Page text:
For some time Maria has been complaining that’s there is a funny smell in the saloon. It’s not there all the time and is sometimes disguised when the air freshener goes off but Maria wanted it traced. I either have to investigate the smell or buy Maria, and any guests, a nose peg!
Our friend, Mark from Motion, was on board and offered to help but little did he know that we would be doing this for hours!
We had already worked out that the smell wasn’t the grey water system and also wasn’t coming from the bilge. When we lifted the floorboards around the holding tank, the smell was more pronounced. Oh dear, this is going to be nasty. Inspection around the holding tank showed that there was no leak, that was a relief. We also knew that the holding tank was empty since we had emptied it a few weeks ago. Over the last few years we had changed a lot of the pipes, hence the white pipes in the picture. The creamy coloured pipes are the remaining pipes but these appeared to be fine with no smell coming from them. We decide to try and trace where any gas is escaping the system by putting a fairy liquid solution across each of the pipes and around the top of the holding tank. This reveals that the “gas” is escaping from around the sender unit that shows whether the tank is full or not. It also revealed a small split in the pipe that led to the sea discharge, maybe this was enough to let the smell out? Rather than replacing the new and clean pipe we decided to put in a join and replace the split part with a new short length of pipe. This was uneventful, having heated the new pipe in a pan of hot water for a couple of minutes to ensure that the 38mm pipe went onto the 40mm fitting on the holding tank…. a snug fit! But we were not convinced that this constituted the full extent of the problem. We then decided to add some water to the tank and discovered that the tank was under pressure when I opened the pump out and heard air hissing. The setup on the Moody has two inputs from the two toilets, a deck pump out, a sea discharge and finally a breather pipe. With a breather pipe which works both ways, there should not be any pressure. This led us to do some investigation on the breather pipe to try and understand why there is pressure. Firstly we wanted to check that the breather pipe in the holding tank didn’t have a long downpipe (I.e. That the breather wasn’t connected to the pump out by mistake. Having checked which pipe was which and removed the tank inspection panel, it was time to hold your breath and open every window on the boat! That is definitely the smell…. but the pipes are the right way round – quick put it all back together again! Consulting the owner’s manual revealed where the breather pipe left the boat and it was interesting to see that this was a smaller pipe than the inch and a half pipe leaving the tank. A reducer somewhere perhaps? It also appeared that there was a join with another breather pipe…very confusing. The breather pipe goes forward and we can see it doesn’t come back at hull level, so maybe The return is high and is in the headlining? Removing fifteen screws allowed us to check that this wasn’t the case! Great now to put them all back again. But we are still confused as to how the breather is working. We decided to force air into the breather using a footpump from the tender. There was a bubbling coming from the sink! The grey water system linked to the black water system for a breather??? Surely we would get foul smells from the sinks. Tracing back the pipes revealed that the join in the breather pipes was from both grey water boxes and wasn’t linked to the black water breather at all. Back to the manual….and tracing the breather pipe forward behind the TV and up further forward. Check the hull to find a second breather, so the manual is incorrect and the pipe runs further forward. Ps, this breather isn’t the fuel breather which is adjacent to the fuel cap or the fresh water system breathers which are in the cockpit…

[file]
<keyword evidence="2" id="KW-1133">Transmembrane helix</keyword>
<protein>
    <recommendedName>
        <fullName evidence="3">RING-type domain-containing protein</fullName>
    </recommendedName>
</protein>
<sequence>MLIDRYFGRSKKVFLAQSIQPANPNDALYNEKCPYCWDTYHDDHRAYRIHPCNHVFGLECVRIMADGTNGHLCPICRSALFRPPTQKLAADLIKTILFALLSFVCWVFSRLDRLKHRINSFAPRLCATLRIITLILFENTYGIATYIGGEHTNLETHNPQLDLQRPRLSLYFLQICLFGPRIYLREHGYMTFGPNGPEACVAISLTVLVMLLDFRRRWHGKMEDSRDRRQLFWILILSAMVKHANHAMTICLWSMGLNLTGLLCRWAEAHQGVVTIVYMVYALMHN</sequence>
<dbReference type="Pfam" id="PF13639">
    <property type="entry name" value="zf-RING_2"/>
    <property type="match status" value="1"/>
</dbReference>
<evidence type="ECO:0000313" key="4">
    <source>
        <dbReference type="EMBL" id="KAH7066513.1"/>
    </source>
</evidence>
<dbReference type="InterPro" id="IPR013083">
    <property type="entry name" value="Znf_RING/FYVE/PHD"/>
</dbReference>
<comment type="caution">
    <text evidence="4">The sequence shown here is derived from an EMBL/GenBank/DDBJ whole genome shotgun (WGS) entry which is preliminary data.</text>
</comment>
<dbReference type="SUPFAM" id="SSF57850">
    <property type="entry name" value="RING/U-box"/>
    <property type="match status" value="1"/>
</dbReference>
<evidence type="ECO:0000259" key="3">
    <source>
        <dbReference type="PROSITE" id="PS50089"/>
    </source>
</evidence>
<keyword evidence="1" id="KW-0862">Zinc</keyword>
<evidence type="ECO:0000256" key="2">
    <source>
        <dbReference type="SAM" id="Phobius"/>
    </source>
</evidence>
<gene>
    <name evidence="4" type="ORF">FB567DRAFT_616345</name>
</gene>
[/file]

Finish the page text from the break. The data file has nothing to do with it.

So we seem to be checking for a blocked breather. Using the footpump from within the boat and we are able to push air out but it seems to take a lot of pressure. Filling the holding tank up with fresh water through the pump out resulted in water coming out of the breather. But we have not been able to force air or wate into the breather from outside the boat. Our current theory is that there is a flapper valve which stops water getting into the system but since it won’t have been serviced or replaced in fifteen years, then maybe it is stiff, blocked or jammed. Our investigations continue but for the moment we don’t understand why the breather is not allowing the system to stay equalised.